“Somewhere west of Asheville.”
“Mom, that’s Cherokee country,” I said, feeling bold. “Don’t you think your family is Cherokee? I mean, just look at you! With your almond-shaped eyes, high cheek bones, and black hair? Everyone asks if you’re Japanese.”
Mom stared at the table for a long time and didn’t respond. Then, without looking up, she began to speak in a soft voice. “Well, my aunt was part Cherokee and her husband was full blood.” She hesitated. “He went to Oklahoma during the land rush but she didn’t go with him.” My mother looked up at me. Her eyes were pinched with fear and worry. She appeared as if she might start crying.
Later I would learn that what she had called the land rush was the U.S. government’s 1893 decision to open part of the Cherokee Nation to homesteading by white settlers. This land would eventually be known as Oklahoma. The Cherokee Nation resisted mightily and finally negotiated an agreement allowing individual Cherokees to establish claims. My mother’s full-blood uncle was part of that Cherokee effort to “claim” what was already theirs.
But that day as I sat at the kitchen table, I knew none of this and I was baffled by my mother’s response. What an odd way to describe her Cherokee connection, I thought. Clearly, either my aunt or uncle was my blood relative. But, rather than claiming her Cherokee ancestry, my mother had distanced herself. I couldn’t understand her clouded reply to my question. Where I’d hoped she’d be thrilled I’d solved the mystery of her past, her expression told me she was anything but happy. My heart sank. I couldn’t understand her reaction. Any yet, by asking, I felt I had somehow betrayed her.
I wanted to question my mother further but sensed I mustn’t. I was sixteen. Mom had five years of sobriety and I’d been tempered by her drinking years. I’d learned to step lightly and tried to avoid subjects that might trigger a relapse. On this day, a yearning to know the truth had pushed me over the line and now, rather than query for more information, I withdrew into silence.
It would take me decades to break the code of my mother’s meaning that day. Though her words were an attempt to occlude the truth, she’d actually given me the gift of my ancestry. And she was also telling me that by staying behind in North Carolina, my aunt had also passed as white—just as my mother had done all her life. Though my mother would not be forthcoming, I still ached for a connection with my indigenous ancestors. Under this cloud of secrecy, I had no relatives I could seek out. But I knew the wilderness had been the home and lifeblood of the Cherokees. Since I had questions that the adults wouldn’t answer, it made sense to me to search for clues in the home of those ancestors: the forest.
Even as a kid, I’d sensed that, if only I could speak their language, I might be able to hear those ancient ones. My path had always veered toward the forest and throughout my childhood I’d found any number of ways to spend time in the woods. I went canoeing, back-packing, and camping with anyone who’d go with me. As soon as I could walk, I was prone to wandering off into any available stand of trees. More than once my parents were frantic by the time they found me.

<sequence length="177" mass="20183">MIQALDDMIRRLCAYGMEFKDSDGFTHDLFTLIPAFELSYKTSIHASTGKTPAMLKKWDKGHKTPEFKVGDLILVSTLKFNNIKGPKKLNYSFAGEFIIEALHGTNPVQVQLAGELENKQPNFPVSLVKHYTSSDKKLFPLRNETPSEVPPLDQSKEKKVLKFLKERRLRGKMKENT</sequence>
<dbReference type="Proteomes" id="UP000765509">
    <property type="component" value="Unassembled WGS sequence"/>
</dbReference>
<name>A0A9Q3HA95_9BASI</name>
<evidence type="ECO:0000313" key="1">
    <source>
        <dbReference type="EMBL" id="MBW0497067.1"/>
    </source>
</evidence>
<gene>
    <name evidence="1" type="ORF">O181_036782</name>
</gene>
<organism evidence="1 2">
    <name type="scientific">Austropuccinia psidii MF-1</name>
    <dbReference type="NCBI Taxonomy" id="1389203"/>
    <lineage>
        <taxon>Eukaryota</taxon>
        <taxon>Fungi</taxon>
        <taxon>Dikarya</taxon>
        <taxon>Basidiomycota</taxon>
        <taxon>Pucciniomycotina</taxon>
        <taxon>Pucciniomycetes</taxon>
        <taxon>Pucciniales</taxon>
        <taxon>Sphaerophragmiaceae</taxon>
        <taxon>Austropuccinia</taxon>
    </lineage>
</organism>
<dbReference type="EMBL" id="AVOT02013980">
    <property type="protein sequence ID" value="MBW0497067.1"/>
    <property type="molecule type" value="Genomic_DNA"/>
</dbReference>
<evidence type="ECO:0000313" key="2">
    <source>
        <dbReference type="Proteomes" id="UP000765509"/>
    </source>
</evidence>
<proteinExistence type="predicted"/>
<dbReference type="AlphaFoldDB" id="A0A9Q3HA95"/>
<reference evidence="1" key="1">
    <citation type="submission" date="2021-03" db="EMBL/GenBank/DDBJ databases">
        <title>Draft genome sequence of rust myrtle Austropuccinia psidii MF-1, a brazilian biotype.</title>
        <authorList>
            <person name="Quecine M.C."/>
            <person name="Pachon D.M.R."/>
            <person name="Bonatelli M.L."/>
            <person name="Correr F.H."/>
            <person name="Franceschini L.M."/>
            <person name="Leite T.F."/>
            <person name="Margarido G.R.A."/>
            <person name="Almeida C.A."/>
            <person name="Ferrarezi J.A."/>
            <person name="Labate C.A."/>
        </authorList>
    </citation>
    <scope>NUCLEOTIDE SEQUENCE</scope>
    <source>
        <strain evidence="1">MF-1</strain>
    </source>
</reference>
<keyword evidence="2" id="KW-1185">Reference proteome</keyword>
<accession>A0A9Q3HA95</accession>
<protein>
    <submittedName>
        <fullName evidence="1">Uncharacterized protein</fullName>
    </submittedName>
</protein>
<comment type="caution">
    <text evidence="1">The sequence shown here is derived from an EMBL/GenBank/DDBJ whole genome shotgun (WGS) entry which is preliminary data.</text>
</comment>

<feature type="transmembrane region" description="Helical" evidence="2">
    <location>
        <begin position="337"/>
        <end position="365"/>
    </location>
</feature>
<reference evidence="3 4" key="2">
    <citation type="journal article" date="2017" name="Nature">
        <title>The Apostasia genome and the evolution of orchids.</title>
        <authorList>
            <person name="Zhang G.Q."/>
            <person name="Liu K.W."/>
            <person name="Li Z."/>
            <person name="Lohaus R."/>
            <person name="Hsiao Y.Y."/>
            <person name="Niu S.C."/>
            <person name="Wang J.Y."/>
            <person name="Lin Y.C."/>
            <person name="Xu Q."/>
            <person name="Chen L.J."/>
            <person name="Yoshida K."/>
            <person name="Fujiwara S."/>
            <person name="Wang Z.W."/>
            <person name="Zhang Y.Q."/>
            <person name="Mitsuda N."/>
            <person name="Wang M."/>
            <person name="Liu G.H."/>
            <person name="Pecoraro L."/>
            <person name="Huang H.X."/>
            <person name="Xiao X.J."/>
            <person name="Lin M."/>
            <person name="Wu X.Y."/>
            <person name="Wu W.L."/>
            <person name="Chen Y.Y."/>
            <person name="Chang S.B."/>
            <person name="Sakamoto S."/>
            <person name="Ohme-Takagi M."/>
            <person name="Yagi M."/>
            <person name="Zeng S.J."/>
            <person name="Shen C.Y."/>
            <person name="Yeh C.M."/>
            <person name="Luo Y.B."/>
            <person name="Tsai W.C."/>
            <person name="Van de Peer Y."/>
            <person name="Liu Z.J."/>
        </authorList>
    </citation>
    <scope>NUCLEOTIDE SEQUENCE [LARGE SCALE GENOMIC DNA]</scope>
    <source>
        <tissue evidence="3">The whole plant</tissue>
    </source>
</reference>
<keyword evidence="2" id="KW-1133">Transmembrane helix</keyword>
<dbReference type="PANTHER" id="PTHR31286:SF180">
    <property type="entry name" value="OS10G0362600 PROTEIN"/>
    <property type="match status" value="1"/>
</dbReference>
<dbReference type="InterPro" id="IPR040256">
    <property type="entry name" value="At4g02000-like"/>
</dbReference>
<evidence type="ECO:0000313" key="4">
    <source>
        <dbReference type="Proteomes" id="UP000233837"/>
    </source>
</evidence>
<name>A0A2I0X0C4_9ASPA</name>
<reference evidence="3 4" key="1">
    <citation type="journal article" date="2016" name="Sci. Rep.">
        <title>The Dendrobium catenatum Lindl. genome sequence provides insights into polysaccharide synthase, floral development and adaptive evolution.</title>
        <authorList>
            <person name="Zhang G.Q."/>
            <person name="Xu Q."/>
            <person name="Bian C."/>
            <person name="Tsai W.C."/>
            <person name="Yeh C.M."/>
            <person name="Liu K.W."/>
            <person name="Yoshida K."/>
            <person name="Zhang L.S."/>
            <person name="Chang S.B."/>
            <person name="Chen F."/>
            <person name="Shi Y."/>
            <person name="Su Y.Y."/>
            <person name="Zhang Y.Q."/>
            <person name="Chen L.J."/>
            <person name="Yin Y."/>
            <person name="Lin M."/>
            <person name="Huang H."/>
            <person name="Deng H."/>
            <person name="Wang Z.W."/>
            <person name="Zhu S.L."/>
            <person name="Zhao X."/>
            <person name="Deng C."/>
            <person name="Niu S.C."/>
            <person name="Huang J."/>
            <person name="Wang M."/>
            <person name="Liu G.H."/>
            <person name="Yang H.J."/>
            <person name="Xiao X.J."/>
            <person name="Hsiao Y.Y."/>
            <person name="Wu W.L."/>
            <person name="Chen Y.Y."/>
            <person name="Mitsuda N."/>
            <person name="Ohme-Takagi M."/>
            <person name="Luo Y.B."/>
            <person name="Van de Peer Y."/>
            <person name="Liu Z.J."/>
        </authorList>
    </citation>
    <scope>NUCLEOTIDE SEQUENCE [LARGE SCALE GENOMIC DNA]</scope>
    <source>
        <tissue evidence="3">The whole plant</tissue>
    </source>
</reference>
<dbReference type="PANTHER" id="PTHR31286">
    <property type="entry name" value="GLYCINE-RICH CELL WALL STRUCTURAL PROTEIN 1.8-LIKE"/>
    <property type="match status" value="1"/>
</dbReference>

“I’d wrack my brain trying to figure out how to teach you to stay in the backyard,” my mother told me. “Taking away a toy didn’t work. Neither did spanking. You just endured those. But, when I forbid you from going outdoors, you finally listened. The whole time you were stuck indoors, you were miserable.”
My mother told me I’d stand, nose to the screen, and whine to get back outside. Finally, she gave up and hoped for the best. And, she figured out the locations of my favorite places.
In tenth grade, I eagerly signed up to spend the entire summer in a science class that required students hike and backpack in order to study the Potomac River, from its source in the West Virginia mountains to its mouth in the Chesapeake Bay. I loved scooping up samples and examining the intricate world of water under a microscope. I soaked up everything I could that summer and only hungered for more. I was searching for a way to understand my mother tongue—the voices of the forest. That fall, I went to my high school guidance counselor and asked him how I could learn all about the forest. I didn’t dare reveal I wanted to learn about my indigenous ancestors. I’d been conditioned to never mention that. The counselor handed me a college catalogue and suggested I major in forestry.
The word rolled over my tongue like a magic elixir. Before that moment, I’d never known such a thing existed. My eyes widened as I traced a finger down the course descriptions. Buzzing with excitement, I believed I could learn all about trees. And plants and wildlife and insects and soils and even weather. Oh my! This path seemed to hold the answers to all the questions I’d sought for so long. I reasoned, if I could learn the language of the forest, then I could understand the voices of my lost heritage. In that moment, I thought I could hear the whisperings of trees. My ancestors were calling me home.
Over the span of four years in the mid 1970s, I dutifully took each course required by the university, made decent grades, and learned what foresters do: manage for maximum production of wood and pulp. In a world dominated by Drum! Chop! Burn! Regenerate to loblolly pine! I pushed away the truth: With each class that taught me to turn trees into board feet, I was betraying my original passion. I craved an intimate relationship with the forest, to learn the language of my indigenous people but, in truth, I was learning how to silence those voices.
Where foresters sought to tame trees and organize them into farms, I had longed for the diversity of the wild forest. Ever the diligent student, I undertook my various assignments by lacing up my boots and heading for the hills. But, as I followed game trails up to the ridgeline to gather the required data, I always got distracted by the trees. I saw the plump trunks of white oak nestled safely in richly soiled lowland coves. Up on rocky ridges where no delicate white oak could survive, I discovered scrappy post oak was thriving. One day I spied the blackened fingerprints of a long-ago fire coursing up the trunk of a post oak. My textbooks had taught me that trees with thicker bark often survive fire.
You’ve been scorched, I thought as I touched the deep fissures in the charred bark. Like me, I whispered. Memories of my mother’s drinking years were seared in my mind. A thick hide helps, doesn’t it? I smiled ruefully. But hey, at least we kept growing.
As if nodding in agreement, the post oak offered a low branch. I tugged on a leaf. It was leathery to the touch. I felt the down of tiny hairs guarding the tender underside of the leaf.